The last phase of the "middle hospital" came in early 1962 when the main portion of the old Citizens' Hospital was torn down and replaced with a final wing that joined the two earlier phases. The entire town turned out with trucks and shovels to help haul away the rubble. But many old-timers mourned its passing. With it went the end of a gentler era in which horses and buggies parked out back, the sheets blew dry on the lines, homemade gooseberry jam was served for breakfast, and fresh fish from the Roaring Fork was served for dinner.
The middle hospital was a 25-bed facility, having twice as many beds as its predecessor. However, the ski industry brought more and more visitors, and there was soon the need for an even larger hospital. No one had anticipated the incredible population surge that hit Aspen. By the late '60s, there was a permanent population of 5,000 people and an annual visitor total of 250,000 people. In the winter, many of them ended up in the corridors of the hospital waiting for treatment. Jan Ortega, Director of Physical Therapy at AVH, remembers that the middle hospital was hopelessly overcrowded by the early 70s. "PT had a little corner in the ER, and that was it. Really, we had no space at all; treatments were done in the halls," she said. The maternity ward was so sub-standard due to overcrowding that authorities threatened to close it.
In July of 1973, after two years of study, the hospital board recommended that a new site for the hospital be selected. They cited the high cost and unpredictability of remodeling, future hospital needs that would exceed the seven acres at the present site, and the fact that, in all probability for only $500,000 more than a remodel, an entirely new facility could be built.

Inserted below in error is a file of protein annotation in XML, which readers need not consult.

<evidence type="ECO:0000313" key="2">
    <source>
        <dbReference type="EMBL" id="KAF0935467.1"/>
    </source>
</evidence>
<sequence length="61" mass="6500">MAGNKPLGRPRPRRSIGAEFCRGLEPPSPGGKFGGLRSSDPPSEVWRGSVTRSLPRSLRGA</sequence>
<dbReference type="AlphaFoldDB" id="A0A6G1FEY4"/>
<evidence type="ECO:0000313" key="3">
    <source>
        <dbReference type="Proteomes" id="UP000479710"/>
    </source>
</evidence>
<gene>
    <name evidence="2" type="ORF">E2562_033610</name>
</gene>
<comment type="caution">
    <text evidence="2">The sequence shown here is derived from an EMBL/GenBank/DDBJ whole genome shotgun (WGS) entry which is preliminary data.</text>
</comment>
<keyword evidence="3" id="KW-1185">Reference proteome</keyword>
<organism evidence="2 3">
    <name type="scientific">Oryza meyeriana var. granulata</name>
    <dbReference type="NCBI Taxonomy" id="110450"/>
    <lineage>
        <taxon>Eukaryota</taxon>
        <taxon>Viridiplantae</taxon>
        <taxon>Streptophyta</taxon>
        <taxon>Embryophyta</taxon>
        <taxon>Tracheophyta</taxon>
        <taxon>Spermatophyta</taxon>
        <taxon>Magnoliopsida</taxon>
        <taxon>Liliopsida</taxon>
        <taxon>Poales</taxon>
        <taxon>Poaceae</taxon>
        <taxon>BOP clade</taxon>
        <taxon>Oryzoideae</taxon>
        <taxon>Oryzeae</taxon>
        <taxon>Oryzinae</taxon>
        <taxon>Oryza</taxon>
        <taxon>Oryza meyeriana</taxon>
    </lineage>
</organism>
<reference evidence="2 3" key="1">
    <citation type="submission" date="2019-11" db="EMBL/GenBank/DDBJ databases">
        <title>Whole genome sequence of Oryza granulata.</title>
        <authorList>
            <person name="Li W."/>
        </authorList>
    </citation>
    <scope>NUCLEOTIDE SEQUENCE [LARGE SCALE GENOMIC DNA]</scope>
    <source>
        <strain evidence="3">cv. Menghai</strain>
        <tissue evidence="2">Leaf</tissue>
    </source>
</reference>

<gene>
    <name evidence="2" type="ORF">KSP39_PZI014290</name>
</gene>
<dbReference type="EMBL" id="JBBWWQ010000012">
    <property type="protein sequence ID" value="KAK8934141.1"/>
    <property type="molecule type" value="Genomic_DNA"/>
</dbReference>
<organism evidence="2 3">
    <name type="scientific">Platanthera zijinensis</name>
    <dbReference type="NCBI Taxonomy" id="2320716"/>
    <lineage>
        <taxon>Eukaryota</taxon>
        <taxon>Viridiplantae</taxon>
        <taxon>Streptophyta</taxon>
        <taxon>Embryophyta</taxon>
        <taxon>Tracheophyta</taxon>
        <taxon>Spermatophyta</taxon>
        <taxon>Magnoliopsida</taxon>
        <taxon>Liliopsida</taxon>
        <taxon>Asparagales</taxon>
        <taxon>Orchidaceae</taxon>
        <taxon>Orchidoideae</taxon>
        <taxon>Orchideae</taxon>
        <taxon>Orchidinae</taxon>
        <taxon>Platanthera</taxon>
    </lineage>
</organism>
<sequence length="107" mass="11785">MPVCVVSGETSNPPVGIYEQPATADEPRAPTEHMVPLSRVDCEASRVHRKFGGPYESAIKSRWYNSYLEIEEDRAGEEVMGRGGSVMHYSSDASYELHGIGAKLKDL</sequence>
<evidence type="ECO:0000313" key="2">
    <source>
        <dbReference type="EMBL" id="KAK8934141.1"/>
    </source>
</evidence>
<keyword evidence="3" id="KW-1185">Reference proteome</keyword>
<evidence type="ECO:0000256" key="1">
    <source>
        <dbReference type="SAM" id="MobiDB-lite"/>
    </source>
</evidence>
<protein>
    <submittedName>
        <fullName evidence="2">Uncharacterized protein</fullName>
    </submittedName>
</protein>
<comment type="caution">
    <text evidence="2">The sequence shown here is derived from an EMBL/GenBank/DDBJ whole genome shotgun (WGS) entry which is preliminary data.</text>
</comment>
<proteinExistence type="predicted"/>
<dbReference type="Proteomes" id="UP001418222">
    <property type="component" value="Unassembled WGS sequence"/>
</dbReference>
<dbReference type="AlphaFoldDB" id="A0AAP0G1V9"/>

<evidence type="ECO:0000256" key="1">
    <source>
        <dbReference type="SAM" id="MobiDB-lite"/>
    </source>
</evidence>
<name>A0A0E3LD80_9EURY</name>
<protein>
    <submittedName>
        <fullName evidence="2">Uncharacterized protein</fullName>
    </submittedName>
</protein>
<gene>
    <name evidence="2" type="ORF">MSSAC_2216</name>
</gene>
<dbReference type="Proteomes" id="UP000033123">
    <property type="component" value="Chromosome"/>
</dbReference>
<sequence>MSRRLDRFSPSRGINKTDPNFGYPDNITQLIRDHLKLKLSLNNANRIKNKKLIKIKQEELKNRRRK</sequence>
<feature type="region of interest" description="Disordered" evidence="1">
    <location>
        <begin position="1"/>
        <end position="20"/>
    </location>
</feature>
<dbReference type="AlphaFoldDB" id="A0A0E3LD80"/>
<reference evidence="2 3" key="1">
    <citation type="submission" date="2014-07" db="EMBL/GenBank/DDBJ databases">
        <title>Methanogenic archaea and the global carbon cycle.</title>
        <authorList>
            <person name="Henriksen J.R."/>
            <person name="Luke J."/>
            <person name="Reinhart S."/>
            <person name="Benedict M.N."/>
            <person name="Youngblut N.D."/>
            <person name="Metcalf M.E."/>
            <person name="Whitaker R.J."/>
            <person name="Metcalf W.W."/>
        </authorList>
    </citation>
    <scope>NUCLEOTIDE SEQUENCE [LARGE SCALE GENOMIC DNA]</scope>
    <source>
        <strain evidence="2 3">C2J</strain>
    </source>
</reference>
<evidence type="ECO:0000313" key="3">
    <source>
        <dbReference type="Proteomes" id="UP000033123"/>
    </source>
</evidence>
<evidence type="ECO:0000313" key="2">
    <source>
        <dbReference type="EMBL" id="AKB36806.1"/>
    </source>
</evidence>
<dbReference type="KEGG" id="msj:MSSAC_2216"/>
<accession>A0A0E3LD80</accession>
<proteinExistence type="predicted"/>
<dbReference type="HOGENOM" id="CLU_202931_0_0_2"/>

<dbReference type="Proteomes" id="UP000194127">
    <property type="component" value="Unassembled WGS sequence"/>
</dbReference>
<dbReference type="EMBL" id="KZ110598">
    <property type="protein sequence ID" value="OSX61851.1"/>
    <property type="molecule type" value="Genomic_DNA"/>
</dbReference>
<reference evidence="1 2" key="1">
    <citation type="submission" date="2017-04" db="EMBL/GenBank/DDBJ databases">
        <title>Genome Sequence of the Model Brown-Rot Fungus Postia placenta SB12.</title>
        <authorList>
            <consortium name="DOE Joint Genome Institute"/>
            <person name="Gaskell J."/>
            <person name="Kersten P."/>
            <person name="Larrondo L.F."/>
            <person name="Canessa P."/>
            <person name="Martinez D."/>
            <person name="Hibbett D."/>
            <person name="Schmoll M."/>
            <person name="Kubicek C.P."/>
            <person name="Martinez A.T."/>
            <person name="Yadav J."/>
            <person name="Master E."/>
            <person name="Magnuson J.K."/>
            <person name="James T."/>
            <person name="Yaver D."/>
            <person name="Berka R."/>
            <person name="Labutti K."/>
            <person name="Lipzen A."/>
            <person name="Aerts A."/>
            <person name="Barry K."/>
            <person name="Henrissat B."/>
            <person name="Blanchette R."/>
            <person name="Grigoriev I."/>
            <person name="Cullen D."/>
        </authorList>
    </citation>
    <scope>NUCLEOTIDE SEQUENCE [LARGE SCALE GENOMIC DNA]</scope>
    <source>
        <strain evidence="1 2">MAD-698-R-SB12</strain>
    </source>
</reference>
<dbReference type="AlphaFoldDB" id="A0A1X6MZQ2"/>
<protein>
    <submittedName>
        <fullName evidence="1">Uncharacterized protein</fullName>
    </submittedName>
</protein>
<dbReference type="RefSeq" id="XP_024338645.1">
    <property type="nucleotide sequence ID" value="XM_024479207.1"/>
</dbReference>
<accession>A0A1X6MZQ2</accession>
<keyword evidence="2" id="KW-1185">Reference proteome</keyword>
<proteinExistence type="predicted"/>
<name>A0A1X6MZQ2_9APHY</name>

Ultimately, land was acquired on Castle Creek Road, and a hospital district was formed that could issue bonds for financing the bulk of the new building. The Aspen Valley Medical Foundation, under the leadership of President Edgar Stern, Fundraising Chairman Wilton Jaffee, Sr., and Executive Director Eve Homeyer, raised $1.5 million to help fund the construction of the new building. The Foundation's theme was "Join the '91ers," echoing the request that the businessmen of 1891 contribute a day's pay to Aspen's first hospital.
On October 25, 1977, the new 49-bed hospital was dedicated at its new home on Castle Creek Road. At the time of the opening, the board was comprised of James Bulkley, Rose Stanton, Wilton Jaffee, Sr., Russell Pielstick, and Dr. Robert Oden.
Today, AVH is considered one of the most sophisticated small hospitals in the country, and community pride is as evident as it was in the 1890s. An un-named reporter for the Rocky Mountain Sun said it best in September 1891. The following quote refers to the new Citizens' Hospital. "The average citizen acquiesces in the general belief that such an institution, built as it was by private subscription and standing with its doors open for afflicted humanity, is an honor to the city and a most welcome abode for those in misfortune who enjoy its rare benefits."
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